Power plant operators are always looking for ways to boost performance. A combustion optimizer designed to improve efficiency and lower emissions could help. It supports more flexible operation of boilers by manipulating fuel and air control settings via closed-loop biases. This improves the combustion characteristics in the boiler, making it possible to operate in the optimum zone while avoiding high CO emissions.
Staying in the coal power business isn’t easy these days. Continual stiffening of environmental regulations has plant economics in a vise. The only option for those facilities that can stay open is to find ways to increase efficiency. This includes the introduction of technology to lower costs, minimize emissions, and improve profitability.
But operational challenges are often raised by making major changes that were not part of the original design. Different fuels, several layers of emission control equipment, load variance to enable renewables to operate on the grid, and adding the capability to ramp more rapidly are examples of some of the approaches taken by plants to improve the cost equation. However, these changes are likely to place severe strain on operations and maintenance (O&M).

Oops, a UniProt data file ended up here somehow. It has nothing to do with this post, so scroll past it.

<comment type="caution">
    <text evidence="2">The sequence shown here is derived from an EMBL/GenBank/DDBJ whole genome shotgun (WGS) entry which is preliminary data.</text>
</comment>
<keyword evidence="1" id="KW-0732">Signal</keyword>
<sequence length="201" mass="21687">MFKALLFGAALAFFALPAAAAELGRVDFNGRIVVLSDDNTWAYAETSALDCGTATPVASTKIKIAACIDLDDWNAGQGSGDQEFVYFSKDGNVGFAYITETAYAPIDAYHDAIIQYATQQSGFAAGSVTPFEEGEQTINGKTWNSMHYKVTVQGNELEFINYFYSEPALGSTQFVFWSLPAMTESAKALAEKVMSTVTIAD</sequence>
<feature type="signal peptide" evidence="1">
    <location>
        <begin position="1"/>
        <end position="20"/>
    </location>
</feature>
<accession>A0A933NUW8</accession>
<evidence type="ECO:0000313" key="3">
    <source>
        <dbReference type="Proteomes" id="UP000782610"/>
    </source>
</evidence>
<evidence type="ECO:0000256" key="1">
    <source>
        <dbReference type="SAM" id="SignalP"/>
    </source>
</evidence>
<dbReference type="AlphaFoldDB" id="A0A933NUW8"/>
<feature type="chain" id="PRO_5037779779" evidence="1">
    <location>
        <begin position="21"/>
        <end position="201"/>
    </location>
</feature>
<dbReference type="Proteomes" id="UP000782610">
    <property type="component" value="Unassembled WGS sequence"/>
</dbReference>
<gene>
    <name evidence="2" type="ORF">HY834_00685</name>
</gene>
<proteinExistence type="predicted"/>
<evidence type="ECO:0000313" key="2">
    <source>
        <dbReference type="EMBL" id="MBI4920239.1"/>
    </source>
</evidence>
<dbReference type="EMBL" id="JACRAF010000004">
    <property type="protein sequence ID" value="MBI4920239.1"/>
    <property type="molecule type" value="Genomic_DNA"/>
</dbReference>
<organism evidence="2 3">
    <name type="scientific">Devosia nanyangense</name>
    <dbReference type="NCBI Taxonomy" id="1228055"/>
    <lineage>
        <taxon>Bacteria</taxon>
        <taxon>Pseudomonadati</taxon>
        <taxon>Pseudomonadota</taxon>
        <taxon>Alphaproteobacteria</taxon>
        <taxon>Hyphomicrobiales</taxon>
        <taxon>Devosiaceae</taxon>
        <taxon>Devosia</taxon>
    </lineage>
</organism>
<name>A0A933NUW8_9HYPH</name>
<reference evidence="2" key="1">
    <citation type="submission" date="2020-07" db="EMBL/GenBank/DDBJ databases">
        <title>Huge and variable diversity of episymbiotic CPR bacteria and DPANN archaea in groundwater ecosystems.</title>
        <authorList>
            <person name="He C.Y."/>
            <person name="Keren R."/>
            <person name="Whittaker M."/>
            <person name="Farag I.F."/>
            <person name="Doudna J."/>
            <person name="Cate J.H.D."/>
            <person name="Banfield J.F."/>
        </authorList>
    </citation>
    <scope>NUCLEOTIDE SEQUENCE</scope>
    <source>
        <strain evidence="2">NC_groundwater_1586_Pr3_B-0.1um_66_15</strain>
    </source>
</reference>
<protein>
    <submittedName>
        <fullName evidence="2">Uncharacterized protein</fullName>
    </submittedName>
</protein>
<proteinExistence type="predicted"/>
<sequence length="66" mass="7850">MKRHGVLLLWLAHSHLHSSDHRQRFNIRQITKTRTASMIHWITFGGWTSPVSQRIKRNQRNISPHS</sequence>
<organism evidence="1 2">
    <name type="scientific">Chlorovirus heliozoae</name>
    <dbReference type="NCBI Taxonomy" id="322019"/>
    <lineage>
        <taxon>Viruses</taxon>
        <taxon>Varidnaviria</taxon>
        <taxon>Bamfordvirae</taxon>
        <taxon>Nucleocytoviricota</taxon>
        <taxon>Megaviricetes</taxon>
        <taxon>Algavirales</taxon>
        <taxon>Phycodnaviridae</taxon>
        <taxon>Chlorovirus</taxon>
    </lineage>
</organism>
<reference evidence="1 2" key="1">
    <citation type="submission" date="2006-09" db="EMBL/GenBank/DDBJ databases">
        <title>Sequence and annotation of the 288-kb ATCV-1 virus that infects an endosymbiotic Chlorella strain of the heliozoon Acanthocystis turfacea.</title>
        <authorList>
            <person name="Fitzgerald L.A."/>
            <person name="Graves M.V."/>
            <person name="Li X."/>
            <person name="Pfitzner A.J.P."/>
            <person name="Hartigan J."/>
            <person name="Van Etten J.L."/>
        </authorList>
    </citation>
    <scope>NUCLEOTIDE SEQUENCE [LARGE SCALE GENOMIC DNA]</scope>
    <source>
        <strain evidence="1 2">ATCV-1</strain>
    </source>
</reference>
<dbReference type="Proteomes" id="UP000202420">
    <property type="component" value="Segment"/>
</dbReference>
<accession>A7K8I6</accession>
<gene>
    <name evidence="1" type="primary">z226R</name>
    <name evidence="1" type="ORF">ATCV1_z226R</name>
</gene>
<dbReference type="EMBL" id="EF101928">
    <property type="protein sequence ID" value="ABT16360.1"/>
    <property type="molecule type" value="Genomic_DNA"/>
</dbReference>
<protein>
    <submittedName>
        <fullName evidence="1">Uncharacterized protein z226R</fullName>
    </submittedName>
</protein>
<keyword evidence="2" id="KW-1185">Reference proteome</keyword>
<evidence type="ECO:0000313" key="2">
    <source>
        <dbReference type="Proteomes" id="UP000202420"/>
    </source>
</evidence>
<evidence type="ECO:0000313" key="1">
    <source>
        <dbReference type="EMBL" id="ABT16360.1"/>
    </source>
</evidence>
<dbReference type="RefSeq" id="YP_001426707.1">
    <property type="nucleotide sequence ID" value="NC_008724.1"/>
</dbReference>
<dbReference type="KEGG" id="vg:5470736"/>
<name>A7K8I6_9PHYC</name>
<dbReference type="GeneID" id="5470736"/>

Unprofitable Comfort Zone
It becomes essential, therefore, to optimize processes in order to reduce stack emissions, raise the efficiency of coal-fired boilers, minimize O&M costs, and improve performance and unit availability. The key to achieving this in the current market is to run steam power plants at the most profitable operating point.
That is easier said than done. It is difficult for operations staff to monitor and continually adjust fuel and air parameters in an attempt to respond to changing unit load, fuel characteristics, and boiler dynamics. It isn’t cost-efficient to assign someone full time to micromanage combustion processes. The usual practice is to find the “comfort zone” of each unit.
The comfort zone is an operating range that requires few dynamic adjustments. Operating in this zone helps plants to lessen the potential for incomplete combustion. However, it has a detrimental long-term effect. Over time, operation within the comfort zone lowers overall efficiency, raises emissions, and curtails profitability.
The reason: this comfort zone is typically at a point where the risk of high carbon monoxide (CO) emissions is minimized. By maintaining a safe margin from a CO emissions spike, though, plants are forced to operate with higher O2 and NOx levels (Figure 1). This approach may have worked five years ago, but more rigorous environmental demands make it a dangerous game now. Straying out of compliance for even short periods can eliminate what little profitability may exist.
|1. The comfort zone used by many plants hurts profitability. An optimum zone of operation exists, but it requires much tighter control of combustion processes. Courtesy: Siemens